Thursday, March 18, 2010


Follow up: Census

I got my census form yesterday, and filled it out. Easy-peasy, of course. Well, what could be hard? It’s only ten questions, and none of them involve complex calculations or in-depth knowledge. Here are the ten:

  1. How many people were living or staying in this house, apartment, or mobile home on April 1, 2010?
  2. Were there any additional people staying here April 1, 2010 that you did not include in Question 1?
  3. Is this house, apartment, or mobile home — [owned with a mortgage, owned outright, rented, occupied without payment] ?
  4. What is your telephone number?

    For each person living here:

  5. What is the person’s name?
  6. What is the person’s sex?
  7. What is the person’s age (on April 1) and date of birth?
  8. Is the person of Hispanic, Latino, or Spanish origin?
  9. What is the person’s race?
  10. Does the person sometimes live or stay somewhere else? [college housing, military, seasonal residence, child custody, jail or prison, nursing home...]

I find the questions about race and ethnic origin to be especially interesting. I don’t know why they need to separate Spanish origin from any other racial or ethnic identity, nor why they need to identify which country your Spanish origin comes from (the choices for question 8 are Mexico, Puerto Rico, Cuba, and other (which you write in)). The choices for race in question 9 include the obvious sorts of things (white, black, American Indian (specify tribe)), but then break down “Asian” specifically (Indian, Chinese, Filipino, Japanese, Korean, Vietnamese, and other (specify)). They do the same for Pacific islanders (Hawaiian, Guamanian, Samoan, other (specify)).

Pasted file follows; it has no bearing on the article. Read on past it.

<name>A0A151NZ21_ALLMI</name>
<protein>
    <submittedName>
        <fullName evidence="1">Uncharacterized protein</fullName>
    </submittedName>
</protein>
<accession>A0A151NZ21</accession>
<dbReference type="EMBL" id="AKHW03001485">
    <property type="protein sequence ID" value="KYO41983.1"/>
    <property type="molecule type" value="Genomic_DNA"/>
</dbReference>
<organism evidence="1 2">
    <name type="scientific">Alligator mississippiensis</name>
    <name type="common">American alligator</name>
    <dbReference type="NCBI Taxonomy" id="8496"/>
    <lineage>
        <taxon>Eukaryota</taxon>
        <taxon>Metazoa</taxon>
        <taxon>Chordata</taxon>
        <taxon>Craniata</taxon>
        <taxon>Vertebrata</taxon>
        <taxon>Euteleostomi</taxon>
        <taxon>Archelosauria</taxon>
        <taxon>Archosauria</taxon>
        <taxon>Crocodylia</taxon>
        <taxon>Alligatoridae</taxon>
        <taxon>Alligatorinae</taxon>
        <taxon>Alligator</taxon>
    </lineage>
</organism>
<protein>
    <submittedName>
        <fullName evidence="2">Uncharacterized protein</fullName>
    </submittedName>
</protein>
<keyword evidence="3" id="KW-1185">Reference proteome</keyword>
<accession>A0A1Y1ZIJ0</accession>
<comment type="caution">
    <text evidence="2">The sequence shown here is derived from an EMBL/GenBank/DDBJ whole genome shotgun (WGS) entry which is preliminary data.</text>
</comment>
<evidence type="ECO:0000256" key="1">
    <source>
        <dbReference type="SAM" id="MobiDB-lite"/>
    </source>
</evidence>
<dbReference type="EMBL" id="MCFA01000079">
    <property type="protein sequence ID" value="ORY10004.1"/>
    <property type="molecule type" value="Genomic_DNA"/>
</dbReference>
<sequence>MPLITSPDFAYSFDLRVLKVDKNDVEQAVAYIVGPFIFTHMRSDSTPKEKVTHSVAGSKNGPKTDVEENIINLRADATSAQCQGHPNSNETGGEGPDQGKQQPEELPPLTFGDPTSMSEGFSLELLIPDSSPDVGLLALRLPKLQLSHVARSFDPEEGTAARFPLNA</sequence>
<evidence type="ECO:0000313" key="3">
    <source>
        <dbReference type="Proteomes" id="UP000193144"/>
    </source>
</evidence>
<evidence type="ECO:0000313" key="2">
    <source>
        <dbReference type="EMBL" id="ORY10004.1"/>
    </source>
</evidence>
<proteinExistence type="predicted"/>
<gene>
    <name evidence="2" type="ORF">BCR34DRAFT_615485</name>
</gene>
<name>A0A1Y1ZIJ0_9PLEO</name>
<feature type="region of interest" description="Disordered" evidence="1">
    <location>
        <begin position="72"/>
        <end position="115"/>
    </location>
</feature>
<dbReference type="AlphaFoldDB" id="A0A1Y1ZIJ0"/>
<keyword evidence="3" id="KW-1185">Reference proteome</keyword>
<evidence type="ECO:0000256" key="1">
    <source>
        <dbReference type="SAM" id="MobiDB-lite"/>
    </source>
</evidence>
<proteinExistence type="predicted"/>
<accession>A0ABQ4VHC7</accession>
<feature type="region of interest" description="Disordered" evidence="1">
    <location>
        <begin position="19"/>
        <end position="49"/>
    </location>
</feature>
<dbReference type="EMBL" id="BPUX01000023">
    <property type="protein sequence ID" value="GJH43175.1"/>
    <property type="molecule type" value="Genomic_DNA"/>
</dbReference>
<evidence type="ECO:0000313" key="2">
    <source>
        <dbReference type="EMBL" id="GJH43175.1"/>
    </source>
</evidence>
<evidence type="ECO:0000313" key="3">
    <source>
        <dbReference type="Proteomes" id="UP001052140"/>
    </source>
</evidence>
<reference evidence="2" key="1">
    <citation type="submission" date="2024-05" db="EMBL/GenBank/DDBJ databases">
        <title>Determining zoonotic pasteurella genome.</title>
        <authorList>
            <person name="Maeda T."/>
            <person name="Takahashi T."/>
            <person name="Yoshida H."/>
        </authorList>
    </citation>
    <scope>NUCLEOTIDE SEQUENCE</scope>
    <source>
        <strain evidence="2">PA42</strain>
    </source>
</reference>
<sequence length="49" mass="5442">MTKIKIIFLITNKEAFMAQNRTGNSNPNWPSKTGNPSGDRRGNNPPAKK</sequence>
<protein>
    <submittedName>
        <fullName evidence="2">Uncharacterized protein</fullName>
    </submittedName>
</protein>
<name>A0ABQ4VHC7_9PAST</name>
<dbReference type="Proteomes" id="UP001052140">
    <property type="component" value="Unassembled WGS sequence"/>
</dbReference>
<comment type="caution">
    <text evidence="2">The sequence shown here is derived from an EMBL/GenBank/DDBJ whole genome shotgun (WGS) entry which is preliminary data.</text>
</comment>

Why should they care that someone’s Asian background is Japanese, as opposed to Korean, but not care that my European background, say, is Romanian and Polish, and not German or Czech? It seems odd.

Still, regardless of the curiosities, filling out the form could hardly be more straightforward. Which is why a segment of today’s Brian Lehrer Show on WNYC radio struck me as silly:

Census: The 10 Questions

Assistant Regional Census Manager Allison Cenac walks listeners through the 2010 Census form, question by question.

And, yet, on the show’s web page, there are quite a number of questions about it. I guess “straightforward” is a relative thing, and there are always edge cases.

But I like the woman who asks, in question 11, if he’ll also walk us through our tax forms. Now there is something that’s not at all straightforward for a good many of us.

Ooh! The time is getting nigh. I’d better get on that....

1 comment:

The Ridger, FCD said...

That's interesting, as on the Census Bureau's website they most definitely break European ancestry down in as much detail - Welsh or Maltese, for example.